Watching officials from the Internal Revenue Service carefully parse their answers, or plead the Fifth, during testimony before Congress was a lesson in leadership arrogance and unaccountability. I wondered if they realized it was their “bosses” who were sitting across the room asking those tough questions. If I had behaved in a similar fashion with any of my supervisors over these past 40 years I’m pretty sure I would have been fired, or at the very least, reprimanded.
Regardless of who did what or knew what, as the leader of an organization, accountability begins and ends with you. You can’t simply announce to the world, “I did nothing wrong” and then hide behind the Fifth amendment. Yet, here were top government bureaucrats denying any responsibility for what happened under their watch.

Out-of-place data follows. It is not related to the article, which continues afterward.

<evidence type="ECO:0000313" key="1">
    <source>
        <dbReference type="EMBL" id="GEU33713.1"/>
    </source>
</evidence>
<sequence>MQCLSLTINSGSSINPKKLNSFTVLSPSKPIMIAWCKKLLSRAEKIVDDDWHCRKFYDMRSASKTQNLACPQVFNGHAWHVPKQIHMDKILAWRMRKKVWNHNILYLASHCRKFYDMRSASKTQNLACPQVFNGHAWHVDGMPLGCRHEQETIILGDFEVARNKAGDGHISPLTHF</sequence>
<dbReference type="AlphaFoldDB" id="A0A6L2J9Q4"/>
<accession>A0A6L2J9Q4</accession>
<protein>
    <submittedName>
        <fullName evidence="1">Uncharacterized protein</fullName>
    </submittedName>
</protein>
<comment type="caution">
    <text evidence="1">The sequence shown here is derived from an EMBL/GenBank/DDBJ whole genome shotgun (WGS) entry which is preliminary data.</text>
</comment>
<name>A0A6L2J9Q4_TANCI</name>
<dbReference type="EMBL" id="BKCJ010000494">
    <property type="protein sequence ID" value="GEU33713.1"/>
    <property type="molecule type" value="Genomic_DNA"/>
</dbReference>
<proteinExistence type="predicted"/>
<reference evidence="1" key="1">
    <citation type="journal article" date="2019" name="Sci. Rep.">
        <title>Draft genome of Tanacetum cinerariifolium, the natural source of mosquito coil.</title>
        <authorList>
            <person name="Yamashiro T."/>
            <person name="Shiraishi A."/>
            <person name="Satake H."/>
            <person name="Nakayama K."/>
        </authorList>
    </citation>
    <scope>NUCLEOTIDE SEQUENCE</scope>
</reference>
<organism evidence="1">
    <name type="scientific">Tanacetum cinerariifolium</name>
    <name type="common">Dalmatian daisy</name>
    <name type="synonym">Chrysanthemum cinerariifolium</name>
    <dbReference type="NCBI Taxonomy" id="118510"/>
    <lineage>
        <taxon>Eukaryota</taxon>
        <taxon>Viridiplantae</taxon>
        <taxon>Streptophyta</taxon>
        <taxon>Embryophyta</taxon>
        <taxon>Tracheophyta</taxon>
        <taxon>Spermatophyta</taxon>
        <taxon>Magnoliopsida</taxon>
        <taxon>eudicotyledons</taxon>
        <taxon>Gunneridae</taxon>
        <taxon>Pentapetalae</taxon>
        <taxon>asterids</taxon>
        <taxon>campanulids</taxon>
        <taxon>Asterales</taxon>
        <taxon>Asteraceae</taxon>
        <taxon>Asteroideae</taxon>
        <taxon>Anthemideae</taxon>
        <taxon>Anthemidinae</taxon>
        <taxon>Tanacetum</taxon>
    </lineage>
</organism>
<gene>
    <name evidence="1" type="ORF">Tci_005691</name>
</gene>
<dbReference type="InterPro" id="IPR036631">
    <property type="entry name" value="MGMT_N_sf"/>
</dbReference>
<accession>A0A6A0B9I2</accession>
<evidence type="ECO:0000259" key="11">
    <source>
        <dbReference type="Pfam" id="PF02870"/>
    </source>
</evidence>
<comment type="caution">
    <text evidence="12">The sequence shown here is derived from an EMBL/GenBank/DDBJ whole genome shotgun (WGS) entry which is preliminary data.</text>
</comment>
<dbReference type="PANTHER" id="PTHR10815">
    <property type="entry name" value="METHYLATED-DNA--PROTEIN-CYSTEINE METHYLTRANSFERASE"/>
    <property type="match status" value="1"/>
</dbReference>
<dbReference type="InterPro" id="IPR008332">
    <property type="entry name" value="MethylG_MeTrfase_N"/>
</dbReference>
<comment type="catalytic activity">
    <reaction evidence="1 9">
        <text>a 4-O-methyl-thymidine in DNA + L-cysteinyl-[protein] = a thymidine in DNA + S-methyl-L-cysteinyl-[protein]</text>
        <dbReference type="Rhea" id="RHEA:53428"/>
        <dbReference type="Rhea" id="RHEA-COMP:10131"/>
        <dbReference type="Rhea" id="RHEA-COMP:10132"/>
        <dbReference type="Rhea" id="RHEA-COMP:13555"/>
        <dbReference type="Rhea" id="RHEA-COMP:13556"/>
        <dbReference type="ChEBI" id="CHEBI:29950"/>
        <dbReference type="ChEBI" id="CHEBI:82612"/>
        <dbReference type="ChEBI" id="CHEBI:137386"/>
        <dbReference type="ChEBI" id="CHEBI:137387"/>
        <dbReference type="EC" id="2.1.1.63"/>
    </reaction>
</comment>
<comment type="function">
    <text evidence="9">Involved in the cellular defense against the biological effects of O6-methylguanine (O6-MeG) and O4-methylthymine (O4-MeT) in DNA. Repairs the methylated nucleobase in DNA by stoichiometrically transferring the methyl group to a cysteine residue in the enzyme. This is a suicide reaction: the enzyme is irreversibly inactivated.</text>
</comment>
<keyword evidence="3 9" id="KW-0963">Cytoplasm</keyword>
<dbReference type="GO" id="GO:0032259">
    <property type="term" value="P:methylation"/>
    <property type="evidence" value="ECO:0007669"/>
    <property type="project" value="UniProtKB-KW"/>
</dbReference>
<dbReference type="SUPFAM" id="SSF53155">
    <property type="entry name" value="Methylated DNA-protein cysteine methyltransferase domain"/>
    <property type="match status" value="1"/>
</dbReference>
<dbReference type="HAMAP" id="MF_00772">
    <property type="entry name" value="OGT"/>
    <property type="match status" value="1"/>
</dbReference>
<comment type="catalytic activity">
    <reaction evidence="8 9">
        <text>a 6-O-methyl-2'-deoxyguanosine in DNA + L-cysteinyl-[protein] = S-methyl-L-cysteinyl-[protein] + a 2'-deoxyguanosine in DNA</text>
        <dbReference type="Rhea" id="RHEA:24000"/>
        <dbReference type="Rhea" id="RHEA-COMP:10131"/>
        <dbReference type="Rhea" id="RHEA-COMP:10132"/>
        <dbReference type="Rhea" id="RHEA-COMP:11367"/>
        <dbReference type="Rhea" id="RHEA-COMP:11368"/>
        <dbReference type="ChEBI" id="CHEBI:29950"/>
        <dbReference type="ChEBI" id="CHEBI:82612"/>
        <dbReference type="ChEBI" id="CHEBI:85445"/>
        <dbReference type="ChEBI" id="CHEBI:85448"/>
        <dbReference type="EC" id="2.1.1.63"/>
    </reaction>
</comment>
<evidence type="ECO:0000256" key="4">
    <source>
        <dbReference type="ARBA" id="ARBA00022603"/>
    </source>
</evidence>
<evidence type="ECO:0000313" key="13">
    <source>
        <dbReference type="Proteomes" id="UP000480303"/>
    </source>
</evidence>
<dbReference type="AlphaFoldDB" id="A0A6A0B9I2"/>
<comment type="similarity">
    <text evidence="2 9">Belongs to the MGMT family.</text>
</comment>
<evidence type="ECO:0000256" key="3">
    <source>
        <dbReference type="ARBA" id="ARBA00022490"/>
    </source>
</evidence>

How does an organizational culture become so arrogant that it lacks accountability in the face of overwhelming evidence to the contrary? What happens to the employees who labor daily in such an environment? Where do leaders gain a sense of entitlement and the power to wield fear and control on a daily basis? Can anyone trust a company or government who operates in this way?
Most businesses who choose the route of being unaccountable for their actions with customers and vendors will soon find their store, factory, or restaurant empty and bankrupt. Being accountable, especially when mistakes are made, is the only way to show clients that they matter.
If the IRS fails to change its culture and refuses to hold employees and leadership accountable for their exploits, then it is unlikely any American will trust their actions in the future. Whether you agree with paying taxes or not, it would be sad to know that the agency entrusted with collecting those revenues and enforcing existing codes can operate with impunity. In this case, being unaccountable has devastating consequences.